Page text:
By Bob Hubbard
The idea of a guide to breathing seems
rather strange to some. After all, we all do it automatically. But,
like everything else, there is a right way to breath to maximize its
benefit to you.
The most common breathing uses only the
top half of our lungs. This leaves the bottom portion unused and tends
to hinder the fullest absorption of oxygen due to the retention of stale
air. This stale air and poor use of our lung capacity effects every
organ in our bodies. Every day we take thousands of breaths but rarely
will we think about how to improve the process.
Proper deep breathing combined with meditation
can reduce stress, expand your consciousness, deepen insights and help
create inner peace. Even without meditation, properly breathing can
help keep you alert and energized to face the trials of the day.
We enter this world in a soft, relaxed
state, gradually growing harder as we age. As we age, we forget how
to breathe at our full capacity, taking shallower and shallower breaths.
This should be a concern.
One of the first things the singer and
musician learn is proper breath control. Body builders and weight training
includes proper breathing instruction.
Tai chi, Yoga and other meditative practices
require you to become attuned to your breathing at an early stage. In
order to bet the maximum from these studies, it is vitally important
that the body and the mind receive sufficient oxygen. The act of breathing
itself is important for proper bodily function. It massages the internal
organs and moves both nutrients and wastes. From a meditative perspective,
focusing on proper breathing unclutters your mind, and helps you to
relax. How often have you had trouble sleeping and heard "focus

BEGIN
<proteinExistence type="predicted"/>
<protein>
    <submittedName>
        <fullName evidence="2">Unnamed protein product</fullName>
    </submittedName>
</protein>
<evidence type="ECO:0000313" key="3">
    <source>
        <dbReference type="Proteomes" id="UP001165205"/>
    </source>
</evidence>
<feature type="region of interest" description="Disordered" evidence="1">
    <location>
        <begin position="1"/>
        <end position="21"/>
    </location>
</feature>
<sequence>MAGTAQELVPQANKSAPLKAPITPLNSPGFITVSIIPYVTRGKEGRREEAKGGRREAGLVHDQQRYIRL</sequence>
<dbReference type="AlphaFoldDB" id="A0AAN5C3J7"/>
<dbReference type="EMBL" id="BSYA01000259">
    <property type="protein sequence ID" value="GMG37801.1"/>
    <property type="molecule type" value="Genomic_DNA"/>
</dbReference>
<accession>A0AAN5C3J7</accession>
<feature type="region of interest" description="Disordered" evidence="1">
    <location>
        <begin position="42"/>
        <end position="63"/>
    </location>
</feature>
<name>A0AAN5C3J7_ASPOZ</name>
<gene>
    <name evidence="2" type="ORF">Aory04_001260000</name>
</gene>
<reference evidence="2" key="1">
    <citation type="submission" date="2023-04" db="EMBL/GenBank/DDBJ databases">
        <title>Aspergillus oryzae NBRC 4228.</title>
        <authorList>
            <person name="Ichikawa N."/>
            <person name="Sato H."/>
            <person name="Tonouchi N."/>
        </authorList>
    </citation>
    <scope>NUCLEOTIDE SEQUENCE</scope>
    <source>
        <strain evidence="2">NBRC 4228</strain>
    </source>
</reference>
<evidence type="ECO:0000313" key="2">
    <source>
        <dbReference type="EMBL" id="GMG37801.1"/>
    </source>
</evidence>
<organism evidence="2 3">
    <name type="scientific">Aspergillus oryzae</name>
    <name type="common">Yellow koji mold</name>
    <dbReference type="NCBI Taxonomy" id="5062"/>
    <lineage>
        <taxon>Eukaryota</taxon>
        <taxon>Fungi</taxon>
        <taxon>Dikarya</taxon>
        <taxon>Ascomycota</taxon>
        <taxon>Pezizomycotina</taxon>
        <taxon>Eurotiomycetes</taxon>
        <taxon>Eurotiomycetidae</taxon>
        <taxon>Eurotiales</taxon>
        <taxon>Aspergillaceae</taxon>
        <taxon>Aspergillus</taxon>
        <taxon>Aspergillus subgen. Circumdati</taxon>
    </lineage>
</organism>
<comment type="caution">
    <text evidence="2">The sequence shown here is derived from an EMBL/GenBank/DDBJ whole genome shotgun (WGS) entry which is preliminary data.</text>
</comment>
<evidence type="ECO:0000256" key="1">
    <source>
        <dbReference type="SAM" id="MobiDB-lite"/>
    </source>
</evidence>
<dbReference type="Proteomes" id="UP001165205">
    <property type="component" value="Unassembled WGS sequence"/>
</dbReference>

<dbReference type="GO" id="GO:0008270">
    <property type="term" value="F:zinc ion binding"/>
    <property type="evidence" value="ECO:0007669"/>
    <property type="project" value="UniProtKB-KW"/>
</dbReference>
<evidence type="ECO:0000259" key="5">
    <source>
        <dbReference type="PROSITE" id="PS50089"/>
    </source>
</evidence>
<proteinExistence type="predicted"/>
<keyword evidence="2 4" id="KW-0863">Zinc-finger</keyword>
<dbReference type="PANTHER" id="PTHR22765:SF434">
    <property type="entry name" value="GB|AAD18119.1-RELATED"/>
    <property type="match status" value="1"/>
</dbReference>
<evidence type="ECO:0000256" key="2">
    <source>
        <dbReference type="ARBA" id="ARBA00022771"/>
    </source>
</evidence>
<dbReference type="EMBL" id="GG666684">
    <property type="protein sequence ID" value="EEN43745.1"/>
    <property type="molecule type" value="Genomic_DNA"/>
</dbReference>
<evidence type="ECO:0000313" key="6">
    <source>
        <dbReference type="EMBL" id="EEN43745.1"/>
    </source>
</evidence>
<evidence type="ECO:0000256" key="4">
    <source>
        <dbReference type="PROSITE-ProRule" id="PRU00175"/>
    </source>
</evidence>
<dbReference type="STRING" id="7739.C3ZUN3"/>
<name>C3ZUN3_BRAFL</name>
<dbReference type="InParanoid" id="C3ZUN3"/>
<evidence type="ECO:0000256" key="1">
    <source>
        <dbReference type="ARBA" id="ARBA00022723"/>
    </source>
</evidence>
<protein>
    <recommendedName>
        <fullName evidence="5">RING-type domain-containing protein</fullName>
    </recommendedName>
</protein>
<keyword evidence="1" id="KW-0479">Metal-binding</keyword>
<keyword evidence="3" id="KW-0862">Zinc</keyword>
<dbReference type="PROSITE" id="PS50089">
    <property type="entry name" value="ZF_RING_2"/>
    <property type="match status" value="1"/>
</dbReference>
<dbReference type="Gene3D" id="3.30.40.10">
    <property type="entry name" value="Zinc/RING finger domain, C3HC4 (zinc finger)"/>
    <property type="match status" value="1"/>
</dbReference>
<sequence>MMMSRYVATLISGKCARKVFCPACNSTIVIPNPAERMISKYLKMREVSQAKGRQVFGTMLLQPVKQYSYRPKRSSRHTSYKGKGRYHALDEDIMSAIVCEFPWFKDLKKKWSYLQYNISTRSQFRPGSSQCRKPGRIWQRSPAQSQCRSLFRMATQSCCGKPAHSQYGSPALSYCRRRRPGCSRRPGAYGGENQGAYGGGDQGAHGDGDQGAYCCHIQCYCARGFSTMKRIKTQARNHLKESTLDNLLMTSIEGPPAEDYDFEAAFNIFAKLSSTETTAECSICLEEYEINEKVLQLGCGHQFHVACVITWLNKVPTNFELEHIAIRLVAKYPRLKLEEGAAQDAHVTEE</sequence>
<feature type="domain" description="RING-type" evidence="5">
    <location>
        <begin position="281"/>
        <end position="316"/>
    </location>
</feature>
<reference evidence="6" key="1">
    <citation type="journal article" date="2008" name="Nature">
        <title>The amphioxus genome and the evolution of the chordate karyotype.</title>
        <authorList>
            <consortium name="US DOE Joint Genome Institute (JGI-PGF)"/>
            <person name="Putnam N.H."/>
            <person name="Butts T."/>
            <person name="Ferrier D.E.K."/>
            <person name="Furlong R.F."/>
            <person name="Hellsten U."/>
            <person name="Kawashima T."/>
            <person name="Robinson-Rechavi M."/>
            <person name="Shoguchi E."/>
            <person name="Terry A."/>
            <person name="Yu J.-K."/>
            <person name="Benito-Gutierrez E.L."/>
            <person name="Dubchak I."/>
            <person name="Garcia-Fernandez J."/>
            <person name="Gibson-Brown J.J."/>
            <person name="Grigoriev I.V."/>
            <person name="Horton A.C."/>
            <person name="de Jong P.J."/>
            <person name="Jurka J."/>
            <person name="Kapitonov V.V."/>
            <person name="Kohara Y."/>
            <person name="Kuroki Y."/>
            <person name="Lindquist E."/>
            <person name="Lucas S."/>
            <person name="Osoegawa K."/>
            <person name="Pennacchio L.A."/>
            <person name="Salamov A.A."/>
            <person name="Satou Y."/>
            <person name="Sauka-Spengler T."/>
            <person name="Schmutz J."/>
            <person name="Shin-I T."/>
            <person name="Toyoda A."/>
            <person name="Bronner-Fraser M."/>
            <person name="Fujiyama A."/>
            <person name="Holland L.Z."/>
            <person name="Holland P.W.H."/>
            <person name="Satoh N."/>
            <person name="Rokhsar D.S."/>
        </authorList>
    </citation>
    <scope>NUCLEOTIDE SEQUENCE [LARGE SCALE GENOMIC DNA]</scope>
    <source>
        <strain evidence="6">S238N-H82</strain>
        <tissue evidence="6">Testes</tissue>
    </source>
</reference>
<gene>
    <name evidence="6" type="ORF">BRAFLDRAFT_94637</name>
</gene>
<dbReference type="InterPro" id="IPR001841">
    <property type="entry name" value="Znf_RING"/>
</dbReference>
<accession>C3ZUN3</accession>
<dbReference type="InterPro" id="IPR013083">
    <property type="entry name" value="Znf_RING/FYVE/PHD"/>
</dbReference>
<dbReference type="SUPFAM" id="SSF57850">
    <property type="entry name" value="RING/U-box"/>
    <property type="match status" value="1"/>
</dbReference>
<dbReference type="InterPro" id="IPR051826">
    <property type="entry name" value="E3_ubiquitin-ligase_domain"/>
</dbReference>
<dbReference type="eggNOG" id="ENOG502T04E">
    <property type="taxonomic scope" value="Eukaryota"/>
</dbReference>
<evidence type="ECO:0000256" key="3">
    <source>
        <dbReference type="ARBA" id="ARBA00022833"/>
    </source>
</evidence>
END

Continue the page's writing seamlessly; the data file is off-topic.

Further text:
on your breathing" or "breath slow and count your breaths"?
So, breathing right is important. But,
how do you do it?
In order to understand the right way to
breath, you must also know the wrong ways. You want to avoid what are
called "Clavicle" and "Thoracic" breathing. In "Clavicle
breathing", the abdomen is sucked in and the shoulders and collarbone
are raised. It is the shallowest type giving the least benefit. Expanding
the rib muscles does “Thoracic breathing” which is where
the stomach is often sucked in but the chest rises and falls..
Proper breathing is more than simply "breath
in, breath out". Proper breathing involves the abdomen, and four
distinct stages: Inhalation, retention, exhalation and pause.
Never force yourself to inhale to the point where you feel so full you
might burst. A common mistake, you should never try to force it beyond
comfortable fullness. Go about 2/3's full. Don't try to suck in all
the air you can as fast as you can. Do it at a slow and steady pace
for maximum effect. Breath with your abdomen. To get the feel for this,
while wearing loose clothing, lie on your back. Place your hand on the
upper abdomen, where the diaphragm is located, approximately just under
your rib line. Breathe in and out slowly. The abdomen should expand
outward as you inhale and contract as you exhale.
A common mistake is to breath in and out as fast as you can. This can
cause you to become lightheaded, and you get minimal effectiveness of
the air. Instead, after breathing in about 2/3 of a lungful of air,
hold it for about 3-4 seconds. This allows for proper exchange of oxygen
and toxins through the cell walls, and can slow down your heartbeat
and reduce blood pressure. Proper retention has many therapeutic benefits
to the body.
Don't try to force the air out. Empty from the top to the bottom, in
a relaxed manner.
When the lungs are completely empty, pause for a few seconds. This will
allow the abdominal wall and diaphragm to relax so that they may operate
at the best of their ability on the next breath.
Proper deep breathing can reduce stress,
expand your mind, increase your endurance and energy, and keep you alert.
Shallow or incorrect breathing can leave you clouded, tired and lethargic.
Regardless of your activity, remember to breath. Be aware of how you
are breathing, and focus on a slow deep relaxed breath. You'll find
you will be more effective in your daily activities.
is an administrator of the popular martial arts sites MartialTalk.com
and KenpoTalk.com. He is president
of SilverStar WebDesigns
inc., a web site design and hosting company specializing in affordable
solutions for martial artists. A student of all the arts, he is currently
studying Modern Arnis. Bob can be reached at firstname.lastname@example.org.
More of Bob's articles can be found at rustaz.net.
Please contact Bob if you would like him to review your martial arts